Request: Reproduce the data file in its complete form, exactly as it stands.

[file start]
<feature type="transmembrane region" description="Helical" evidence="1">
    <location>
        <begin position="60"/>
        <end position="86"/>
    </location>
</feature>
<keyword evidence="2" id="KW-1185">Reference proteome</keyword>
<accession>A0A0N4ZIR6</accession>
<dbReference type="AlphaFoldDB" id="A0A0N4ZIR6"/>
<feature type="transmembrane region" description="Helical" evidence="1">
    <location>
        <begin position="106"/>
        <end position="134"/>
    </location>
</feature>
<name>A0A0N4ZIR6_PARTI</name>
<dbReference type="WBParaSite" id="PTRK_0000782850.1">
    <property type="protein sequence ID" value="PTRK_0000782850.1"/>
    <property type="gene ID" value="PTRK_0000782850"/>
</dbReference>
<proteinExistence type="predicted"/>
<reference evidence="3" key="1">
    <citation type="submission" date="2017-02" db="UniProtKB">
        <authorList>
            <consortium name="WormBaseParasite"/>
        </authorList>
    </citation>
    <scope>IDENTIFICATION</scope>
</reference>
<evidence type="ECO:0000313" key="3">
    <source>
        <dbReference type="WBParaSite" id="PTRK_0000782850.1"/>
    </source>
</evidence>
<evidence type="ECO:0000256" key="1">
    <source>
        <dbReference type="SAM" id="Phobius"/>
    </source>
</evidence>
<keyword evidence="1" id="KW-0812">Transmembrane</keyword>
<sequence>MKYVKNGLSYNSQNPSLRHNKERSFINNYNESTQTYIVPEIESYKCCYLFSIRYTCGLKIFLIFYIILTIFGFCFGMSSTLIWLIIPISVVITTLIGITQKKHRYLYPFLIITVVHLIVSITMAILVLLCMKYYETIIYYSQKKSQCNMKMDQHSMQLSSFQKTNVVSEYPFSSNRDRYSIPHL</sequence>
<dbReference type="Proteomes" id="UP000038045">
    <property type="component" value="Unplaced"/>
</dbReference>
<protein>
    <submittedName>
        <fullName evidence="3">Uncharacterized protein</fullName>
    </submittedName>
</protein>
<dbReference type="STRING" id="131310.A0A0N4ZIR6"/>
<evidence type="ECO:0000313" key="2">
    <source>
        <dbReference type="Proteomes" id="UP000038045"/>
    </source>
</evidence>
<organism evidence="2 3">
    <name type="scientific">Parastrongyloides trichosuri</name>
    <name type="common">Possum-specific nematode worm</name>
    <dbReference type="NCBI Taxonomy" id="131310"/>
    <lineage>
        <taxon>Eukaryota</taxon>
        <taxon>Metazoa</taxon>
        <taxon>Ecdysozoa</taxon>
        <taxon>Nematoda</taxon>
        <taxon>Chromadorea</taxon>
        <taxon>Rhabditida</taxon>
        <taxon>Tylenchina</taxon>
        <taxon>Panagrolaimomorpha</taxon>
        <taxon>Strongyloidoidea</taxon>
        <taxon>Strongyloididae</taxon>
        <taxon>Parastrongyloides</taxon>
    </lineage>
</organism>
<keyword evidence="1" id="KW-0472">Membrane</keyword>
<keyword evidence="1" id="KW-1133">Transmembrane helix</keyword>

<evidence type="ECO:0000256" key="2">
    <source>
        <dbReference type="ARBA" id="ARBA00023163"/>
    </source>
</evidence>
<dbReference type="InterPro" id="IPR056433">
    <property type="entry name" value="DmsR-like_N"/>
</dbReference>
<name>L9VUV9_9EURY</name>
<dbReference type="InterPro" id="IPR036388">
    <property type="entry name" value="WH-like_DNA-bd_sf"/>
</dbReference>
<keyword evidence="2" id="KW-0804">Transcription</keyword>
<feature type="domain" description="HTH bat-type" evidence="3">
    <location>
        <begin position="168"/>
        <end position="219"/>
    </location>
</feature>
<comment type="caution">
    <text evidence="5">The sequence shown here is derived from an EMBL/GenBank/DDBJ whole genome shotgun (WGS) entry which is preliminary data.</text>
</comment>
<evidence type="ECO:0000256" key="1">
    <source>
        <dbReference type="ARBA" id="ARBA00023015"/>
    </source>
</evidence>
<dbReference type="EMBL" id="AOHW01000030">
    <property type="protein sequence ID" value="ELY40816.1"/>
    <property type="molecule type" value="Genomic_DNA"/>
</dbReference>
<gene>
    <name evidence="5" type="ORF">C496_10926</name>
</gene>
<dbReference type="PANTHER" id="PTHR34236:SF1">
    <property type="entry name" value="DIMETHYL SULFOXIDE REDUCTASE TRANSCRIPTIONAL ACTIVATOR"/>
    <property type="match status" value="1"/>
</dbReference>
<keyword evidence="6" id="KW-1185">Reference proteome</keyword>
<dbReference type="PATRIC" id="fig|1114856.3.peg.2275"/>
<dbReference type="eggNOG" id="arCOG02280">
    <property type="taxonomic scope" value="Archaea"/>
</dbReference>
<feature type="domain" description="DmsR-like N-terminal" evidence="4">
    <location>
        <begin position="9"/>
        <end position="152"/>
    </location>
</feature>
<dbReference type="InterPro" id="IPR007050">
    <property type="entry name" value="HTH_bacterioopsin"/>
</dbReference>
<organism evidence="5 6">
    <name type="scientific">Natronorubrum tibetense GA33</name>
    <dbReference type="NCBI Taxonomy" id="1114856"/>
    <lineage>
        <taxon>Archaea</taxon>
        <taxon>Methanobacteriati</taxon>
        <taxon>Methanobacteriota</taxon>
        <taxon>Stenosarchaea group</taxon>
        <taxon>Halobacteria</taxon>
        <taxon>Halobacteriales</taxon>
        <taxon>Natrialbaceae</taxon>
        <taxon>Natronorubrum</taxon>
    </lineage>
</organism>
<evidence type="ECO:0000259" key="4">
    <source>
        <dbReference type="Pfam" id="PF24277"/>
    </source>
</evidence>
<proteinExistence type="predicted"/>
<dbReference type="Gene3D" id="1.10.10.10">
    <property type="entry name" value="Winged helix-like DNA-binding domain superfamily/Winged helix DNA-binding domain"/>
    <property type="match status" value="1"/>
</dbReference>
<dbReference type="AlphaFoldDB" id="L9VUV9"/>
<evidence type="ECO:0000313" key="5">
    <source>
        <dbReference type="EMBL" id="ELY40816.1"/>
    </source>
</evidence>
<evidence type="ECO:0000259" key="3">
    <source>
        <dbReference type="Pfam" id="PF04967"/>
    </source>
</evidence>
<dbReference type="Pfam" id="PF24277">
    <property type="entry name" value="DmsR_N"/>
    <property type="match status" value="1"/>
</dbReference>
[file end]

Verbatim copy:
<feature type="transmembrane region" description="Helical" evidence="1">
    <location>
        <begin position="60"/>
        <end position="86"/>
    </location>
</feature>
<keyword evidence="2" id="KW-1185">Reference proteome</keyword>
<accession>A0A0N4ZIR6</accession>
<dbReference type="AlphaFoldDB" id="A0A0N4ZIR6"/>
<feature type="transmembrane region" description="Helical" evidence="1">
    <location>
        <begin position="106"/>
        <end position="134"/>
    </location>
</feature>
<name>A0A0N4ZIR6_PARTI</name>
<dbReference type="WBParaSite" id="PTRK_0000782850.1">
    <property type="protein sequence ID" value="PTRK_0000782850.1"/>
    <property type="gene ID" value="PTRK_0000782850"/>
</dbReference>
<proteinExistence type="predicted"/>
<reference evidence="3" key="1">
    <citation type="submission" date="2017-02" db="UniProtKB">
        <authorList>
            <consortium name="WormBaseParasite"/>
        </authorList>
    </citation>
    <scope>IDENTIFICATION</scope>
</reference>
<evidence type="ECO:0000313" key="3">
    <source>
        <dbReference type="WBParaSite" id="PTRK_0000782850.1"/>
    </source>
</evidence>
<evidence type="ECO:0000256" key="1">
    <source>
        <dbReference type="SAM" id="Phobius"/>
    </source>
</evidence>
<keyword evidence="1" id="KW-0812">Transmembrane</keyword>
<sequence>MKYVKNGLSYNSQNPSLRHNKERSFINNYNESTQTYIVPEIESYKCCYLFSIRYTCGLKIFLIFYIILTIFGFCFGMSSTLIWLIIPISVVITTLIGITQKKHRYLYPFLIITVVHLIVSITMAILVLLCMKYYETIIYYSQKKSQCNMKMDQHSMQLSSFQKTNVVSEYPFSSNRDRYSIPHL</sequence>
<dbReference type="Proteomes" id="UP000038045">
    <property type="component" value="Unplaced"/>
</dbReference>
<protein>
    <submittedName>
        <fullName evidence="3">Uncharacterized protein</fullName>
    </submittedName>
</protein>
<dbReference type="STRING" id="131310.A0A0N4ZIR6"/>
<evidence type="ECO:0000313" key="2">
    <source>
        <dbReference type="Proteomes" id="UP000038045"/>
    </source>
</evidence>
<organism evidence="2 3">
    <name type="scientific">Parastrongyloides trichosuri</name>
    <name type="common">Possum-specific nematode worm</name>
    <dbReference type="NCBI Taxonomy" id="131310"/>
    <lineage>
        <taxon>Eukaryota</taxon>
        <taxon>Metazoa</taxon>
        <taxon>Ecdysozoa</taxon>
        <taxon>Nematoda</taxon>
        <taxon>Chromadorea</taxon>
        <taxon>Rhabditida</taxon>
        <taxon>Tylenchina</taxon>
        <taxon>Panagrolaimomorpha</taxon>
        <taxon>Strongyloidoidea</taxon>
        <taxon>Strongyloididae</taxon>
        <taxon>Parastrongyloides</taxon>
    </lineage>
</organism>
<keyword evidence="1" id="KW-0472">Membrane</keyword>
<keyword evidence="1" id="KW-1133">Transmembrane helix</keyword>

<evidence type="ECO:0000256" key="2">
    <source>
        <dbReference type="ARBA" id="ARBA00023163"/>
    </source>
</evidence>
<dbReference type="InterPro" id="IPR056433">
    <property type="entry name" value="DmsR-like_N"/>
</dbReference>
<name>L9VUV9_9EURY</name>
<dbReference type="InterPro" id="IPR036388">
    <property type="entry name" value="WH-like_DNA-bd_sf"/>
</dbReference>
<keyword evidence="2" id="KW-0804">Transcription</keyword>
<feature type="domain" description="HTH bat-type" evidence="3">
    <location>
        <begin position="168"/>
        <end position="219"/>
    </location>
</feature>
<comment type="caution">
    <text evidence="5">The sequence shown here is derived from an EMBL/GenBank/DDBJ whole genome shotgun (WGS) entry which is preliminary data.</text>
</comment>
<evidence type="ECO:0000256" key="1">
    <source>
        <dbReference type="ARBA" id="ARBA00023015"/>
    </source>
</evidence>
<dbReference type="EMBL" id="AOHW01000030">
    <property type="protein sequence ID" value="ELY40816.1"/>
    <property type="molecule type" value="Genomic_DNA"/>
</dbReference>
<gene>
    <name evidence="5" type="ORF">C496_10926</name>
</gene>
<dbReference type="PANTHER" id="PTHR34236:SF1">
    <property type="entry name" value="DIMETHYL SULFOXIDE REDUCTASE TRANSCRIPTIONAL ACTIVATOR"/>
    <property type="match status" value="1"/>
</dbReference>
<keyword evidence="6" id="KW-1185">Reference proteome</keyword>
<dbReference type="PATRIC" id="fig|1114856.3.peg.2275"/>
<dbReference type="eggNOG" id="arCOG02280">
    <property type="taxonomic scope" value="Archaea"/>
</dbReference>
<feature type="domain" description="DmsR-like N-terminal" evidence="4">
    <location>
        <begin position="9"/>
        <end position="152"/>
    </location>
</feature>
<dbReference type="InterPro" id="IPR007050">
    <property type="entry name" value="HTH_bacterioopsin"/>
</dbReference>
<organism evidence="5 6">
    <name type="scientific">Natronorubrum tibetense GA33</name>
    <dbReference type="NCBI Taxonomy" id="1114856"/>
    <lineage>
        <taxon>Archaea</taxon>
        <taxon>Methanobacteriati</taxon>
        <taxon>Methanobacteriota</taxon>
        <taxon>Stenosarchaea group</taxon>
        <taxon>Halobacteria</taxon>
        <taxon>Halobacteriales</taxon>
        <taxon>Natrialbaceae</taxon>
        <taxon>Natronorubrum</taxon>
    </lineage>
</organism>
<evidence type="ECO:0000259" key="4">
    <source>
        <dbReference type="Pfam" id="PF24277"/>
    </source>
</evidence>
<proteinExistence type="predicted"/>
<dbReference type="Gene3D" id="1.10.10.10">
    <property type="entry name" value="Winged helix-like DNA-binding domain superfamily/Winged helix DNA-binding domain"/>
    <property type="match status" value="1"/>
</dbReference>
<dbReference type="AlphaFoldDB" id="L9VUV9"/>
<evidence type="ECO:0000313" key="5">
    <source>
        <dbReference type="EMBL" id="ELY40816.1"/>
    </source>
</evidence>
<evidence type="ECO:0000259" key="3">
    <source>
        <dbReference type="Pfam" id="PF04967"/>
    </source>
</evidence>
<dbReference type="Pfam" id="PF24277">
    <property type="entry name" value="DmsR_N"/>
    <property type="match status" value="1"/>
</dbReference>